The European Parliament will shrink in size when the United Kingdom leaves the European Union – making room for possible pan-European electoral lists.
Besides reducing Parliament’s size from 751 to 705 elected representatives, a proposed re-distribution of seats, approved by the Constitutional Affairs Committee on January 23, would also place 46 of the 73 UK seats to be freed up by Brexit in a reserve.
The 46 seats in the reserve could then be reallocated to new countries joining the EU and/or pan-European electoral lists. The other 27 former UK seats would be distributed among the 14 EU countries that are currently slightly under-represented.
The committee agreed that the number of MEPs elected from an EU-wide electoral constituency in the future should match the number of EU countries, as soon as the completion of the ongoing EU electoral law reform allows it. Sixteen seats would be put in “reserve” in case of a future enlargement.
Introducing such a transnational constituency would strengthen the sense of EU citizenship and the European character of elections to Parliament, say MEPs.
However, completing the electoral law would require a unanimous decision by ministers in the Council of the EU and ratification by all member states.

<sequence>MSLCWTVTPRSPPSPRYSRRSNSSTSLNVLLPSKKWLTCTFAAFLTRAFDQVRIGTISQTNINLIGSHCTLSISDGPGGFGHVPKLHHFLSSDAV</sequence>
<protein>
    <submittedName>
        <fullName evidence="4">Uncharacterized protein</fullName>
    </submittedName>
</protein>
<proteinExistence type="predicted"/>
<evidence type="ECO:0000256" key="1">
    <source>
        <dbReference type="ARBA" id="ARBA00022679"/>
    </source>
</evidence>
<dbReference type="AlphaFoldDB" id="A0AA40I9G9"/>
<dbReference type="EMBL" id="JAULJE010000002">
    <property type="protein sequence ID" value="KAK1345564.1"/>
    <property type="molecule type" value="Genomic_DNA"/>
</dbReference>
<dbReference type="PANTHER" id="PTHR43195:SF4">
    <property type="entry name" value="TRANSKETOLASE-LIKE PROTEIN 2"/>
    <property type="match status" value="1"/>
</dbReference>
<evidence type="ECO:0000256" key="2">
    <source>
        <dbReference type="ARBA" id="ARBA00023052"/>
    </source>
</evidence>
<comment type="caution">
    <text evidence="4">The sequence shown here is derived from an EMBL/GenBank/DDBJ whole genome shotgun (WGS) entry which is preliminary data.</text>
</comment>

As for the remaining 27 British seats, the committee said these should be re-distributed among the 14 EU countries that are slightly under-represented, to even out current inequalities in their representation in the House.
“One of the main challenges of this report was on how to deal with the legacy of Brexit,” said Co-rapporteur Danuta Hübner (EPP, PL). “We felt the need to respond to the fact that a big member state is leaving, so we understood the importance of a smaller EP, which is able to continue working for the good of the EU’s citizens. We hope that the new composition of the Parliament will reinvigorate citizen’s participation in the European democratic process.”
According to co-rapporteur Pedro Silva Pereira (S&D, PT), the proposal is a good one. “It assures a fair representation of citizens, it proposes a reasonable and viable political solution.”
As for the European Greens, they issued a statement to welcome the adoption of the proposal. European Greens co-chairs Monica Frassoni and Reinhard Bütikofer said: “We welcome the adoption by the AFCO Committee of the proposal that would allow as many as 46 seats in the European Parliament to be assigned to transnational lists… Having MEPs that depend on a European constituency to be elected enhances the role of the European Parliament as the central unitary institution of the EU and its legitimacy in the European process as the representative of the interests and opinions of European citizens, regardless of their nationality.”
The legislative initiative now needs to be approved by the full House, and then by the European Council before returning to parliament for a final vote scheduled for the February session in Strasbourg.
As noted by Deutsche Welle (DW) in a separate report, the largest contingent of British MEPs belongs to UKIP, the party once synonymous with Nigel Farage.